In early dimness,
a quiet, unmoving sky
chills, waiting for dusk.
In early dimness,
a quiet, unmoving sky
chills, waiting for dusk.
Suzy Q is a character I drew for a role-playing game I was sketching out called Cats and Dogs Living Together. She is a sixteen-year-old Scottish Fold whose thick grey fur makes her look even larger than her twenty pounds. After years of indulgence by a previous owner, she has a constant hankering for table scraps. At her age, she can’t jump higher than a barstool anymore, but she can still get up to high speeds when excited. She is very clever, and very impatient with those who aren’t. She enjoys puzzles, mysteries, and not being pestered.
This was really neat to read! I always love seeing how people engage so thoughtfully with my stories.
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This one was a bit challenging to draw – I normally like having my characters move around a bit and “talk with their hands” and so on, That really wasn’t a possibility here, so I had to rely on moving the “camera” around and facial expressions to keep things visually active.
I’m really happy with the “Crash” lettering – that was fun – except that I don’t like the way one leg of the “A” was drawn. I’m resisting the urge to go redraw that bit, because one great bit of advice for comics is “once a page is done don’t finish it.” But I might give in to the urge, if that “A” is still bugging me a few months from now.
Global warming is such a frustrating issue because we – liberals and conservatives – are tied together. And if you’re tied to someone who refuses to move, chances are, you’re not moving.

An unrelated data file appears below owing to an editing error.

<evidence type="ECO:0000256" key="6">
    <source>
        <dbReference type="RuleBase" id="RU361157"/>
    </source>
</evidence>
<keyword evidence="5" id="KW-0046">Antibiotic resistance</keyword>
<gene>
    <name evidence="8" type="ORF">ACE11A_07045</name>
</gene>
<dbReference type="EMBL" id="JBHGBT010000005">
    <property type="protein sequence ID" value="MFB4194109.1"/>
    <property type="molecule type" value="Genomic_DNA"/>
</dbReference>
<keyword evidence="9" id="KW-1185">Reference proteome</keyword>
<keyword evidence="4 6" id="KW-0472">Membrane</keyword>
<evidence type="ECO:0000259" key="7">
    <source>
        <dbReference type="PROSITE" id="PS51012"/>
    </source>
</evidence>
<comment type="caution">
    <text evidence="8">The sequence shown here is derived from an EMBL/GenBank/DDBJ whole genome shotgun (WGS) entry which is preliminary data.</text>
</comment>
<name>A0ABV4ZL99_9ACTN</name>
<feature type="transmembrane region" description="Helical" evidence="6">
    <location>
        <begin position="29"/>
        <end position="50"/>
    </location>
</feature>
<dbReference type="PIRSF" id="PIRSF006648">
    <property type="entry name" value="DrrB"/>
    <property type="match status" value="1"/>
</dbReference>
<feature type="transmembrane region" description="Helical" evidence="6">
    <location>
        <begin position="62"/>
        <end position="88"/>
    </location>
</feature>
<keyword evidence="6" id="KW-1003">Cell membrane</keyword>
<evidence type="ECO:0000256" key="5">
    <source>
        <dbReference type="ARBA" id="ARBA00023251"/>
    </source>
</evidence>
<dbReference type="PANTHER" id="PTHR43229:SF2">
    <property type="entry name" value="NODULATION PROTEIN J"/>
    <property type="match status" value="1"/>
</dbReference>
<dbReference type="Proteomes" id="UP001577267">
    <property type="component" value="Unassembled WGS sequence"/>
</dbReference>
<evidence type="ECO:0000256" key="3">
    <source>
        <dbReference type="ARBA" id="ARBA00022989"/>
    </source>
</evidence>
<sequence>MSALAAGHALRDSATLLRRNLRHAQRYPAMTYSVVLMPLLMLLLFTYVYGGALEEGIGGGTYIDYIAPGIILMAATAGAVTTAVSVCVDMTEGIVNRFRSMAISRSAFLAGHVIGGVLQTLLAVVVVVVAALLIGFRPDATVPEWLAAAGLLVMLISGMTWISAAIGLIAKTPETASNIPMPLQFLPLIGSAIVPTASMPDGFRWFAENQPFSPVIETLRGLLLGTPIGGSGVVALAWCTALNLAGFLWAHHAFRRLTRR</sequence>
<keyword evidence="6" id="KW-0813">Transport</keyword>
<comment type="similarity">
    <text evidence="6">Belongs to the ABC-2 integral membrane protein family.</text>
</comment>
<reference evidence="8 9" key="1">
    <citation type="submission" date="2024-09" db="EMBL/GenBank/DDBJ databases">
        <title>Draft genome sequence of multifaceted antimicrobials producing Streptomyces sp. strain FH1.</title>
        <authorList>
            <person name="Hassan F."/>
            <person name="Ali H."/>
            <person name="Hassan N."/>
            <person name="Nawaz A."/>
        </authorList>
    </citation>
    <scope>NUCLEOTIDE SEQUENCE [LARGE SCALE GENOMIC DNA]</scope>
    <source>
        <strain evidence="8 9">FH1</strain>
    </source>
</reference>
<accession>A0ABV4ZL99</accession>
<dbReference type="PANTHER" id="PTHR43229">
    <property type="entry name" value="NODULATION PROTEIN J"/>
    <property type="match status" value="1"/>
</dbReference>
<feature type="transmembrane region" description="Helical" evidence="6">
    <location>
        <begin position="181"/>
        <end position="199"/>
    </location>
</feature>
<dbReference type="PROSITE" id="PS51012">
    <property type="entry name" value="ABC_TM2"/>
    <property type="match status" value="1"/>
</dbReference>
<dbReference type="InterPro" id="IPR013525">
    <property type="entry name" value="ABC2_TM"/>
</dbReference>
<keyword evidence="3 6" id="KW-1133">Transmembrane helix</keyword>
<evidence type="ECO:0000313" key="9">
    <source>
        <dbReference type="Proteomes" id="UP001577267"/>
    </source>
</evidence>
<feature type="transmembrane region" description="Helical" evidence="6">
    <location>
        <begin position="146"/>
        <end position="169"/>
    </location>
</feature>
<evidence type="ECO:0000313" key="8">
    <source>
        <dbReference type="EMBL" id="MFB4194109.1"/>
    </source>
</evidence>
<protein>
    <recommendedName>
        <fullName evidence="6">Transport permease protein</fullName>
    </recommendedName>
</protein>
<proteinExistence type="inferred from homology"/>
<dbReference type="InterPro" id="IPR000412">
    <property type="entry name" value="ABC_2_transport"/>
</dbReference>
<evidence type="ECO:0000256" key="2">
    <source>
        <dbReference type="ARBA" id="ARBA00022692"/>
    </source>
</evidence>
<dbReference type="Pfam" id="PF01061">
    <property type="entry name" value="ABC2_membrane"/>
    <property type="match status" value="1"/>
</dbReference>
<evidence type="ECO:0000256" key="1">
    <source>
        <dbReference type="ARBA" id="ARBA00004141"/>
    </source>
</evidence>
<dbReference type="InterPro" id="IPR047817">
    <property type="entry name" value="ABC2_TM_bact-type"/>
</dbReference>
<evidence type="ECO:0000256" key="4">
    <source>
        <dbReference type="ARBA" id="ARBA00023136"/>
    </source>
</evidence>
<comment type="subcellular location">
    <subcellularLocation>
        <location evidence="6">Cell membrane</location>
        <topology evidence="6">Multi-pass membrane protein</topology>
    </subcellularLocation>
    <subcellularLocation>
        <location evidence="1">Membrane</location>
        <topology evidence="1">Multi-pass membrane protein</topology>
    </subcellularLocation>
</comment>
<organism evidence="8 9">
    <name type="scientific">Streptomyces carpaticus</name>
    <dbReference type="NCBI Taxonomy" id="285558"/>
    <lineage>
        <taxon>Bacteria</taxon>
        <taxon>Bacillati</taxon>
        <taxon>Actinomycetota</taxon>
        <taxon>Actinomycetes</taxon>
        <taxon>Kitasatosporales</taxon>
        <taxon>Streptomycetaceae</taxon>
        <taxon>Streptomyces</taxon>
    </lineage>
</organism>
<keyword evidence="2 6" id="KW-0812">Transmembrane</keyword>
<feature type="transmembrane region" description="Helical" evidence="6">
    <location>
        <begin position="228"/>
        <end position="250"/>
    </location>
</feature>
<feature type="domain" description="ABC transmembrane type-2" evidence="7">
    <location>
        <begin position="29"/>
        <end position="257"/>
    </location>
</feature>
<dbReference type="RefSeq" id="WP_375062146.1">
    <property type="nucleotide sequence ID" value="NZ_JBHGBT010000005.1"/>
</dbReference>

Republicans, by and large, are wedded to denying that human-caused climate change is happening at all. (This is very much President Trump’s opinion). This cartoon was me trying to get that “we’re tied together and that means even those of us who aren’t lost to all reason are screwed” feeling into a cartoon.
Transcript of Cartoon
This cartoon has nine panels, arranged in a three by three grid, with a small “kicker” panel under the bottom of the cartoon.
We see two people on the train tracks. They are not tied to the tracks, but they are tied together, so neither one could move without the other. One person has black hair in a pony tail; the other has wavy hair and is wearing capri pants. Ponytail has a panicked expression, while Capri looks wryly amused.
PONYTAIL: I can’t believe we’re tied together on the train tracks.
CAPRI: Are we sure these are train tracks?
Ponytail turns her head back towards Capri to urgently suggest a plan.
PONYTAIL: If we work together, we can crawl off before a train comes.
CAPRI: There’s no evidence any train is coming.
Ponytail shouts a bit, angry, and Capri laughs.
PONYTAIL: The train comes at this time every day!
CAPRI: HA! What’s happened in the past can’t predict the future.
Ponytail panics, yelling, and Capri responds with amused dismissal.
PONYTAIL: The tracks are shaking!
CAPRI: it’s natural shaking. Haven’t you heard of earthquakes.
Ponytail angrily yells, and Capri sneers. (It’s a mix of a grin and a sneer).
PONYTAIL: LISTEN TO ME! I’m a train engineer, and
CAPRI: Pfft! “Engineers” are just in it for the money.
A close up of their heads. Ponytail is terrified now, sweat droplets flying off her. Capri remains amused.
PONYTAIL: Let’s get off the tracks, just in case! HURRY!
CAPRI: Expend all that effort over what might be nothing?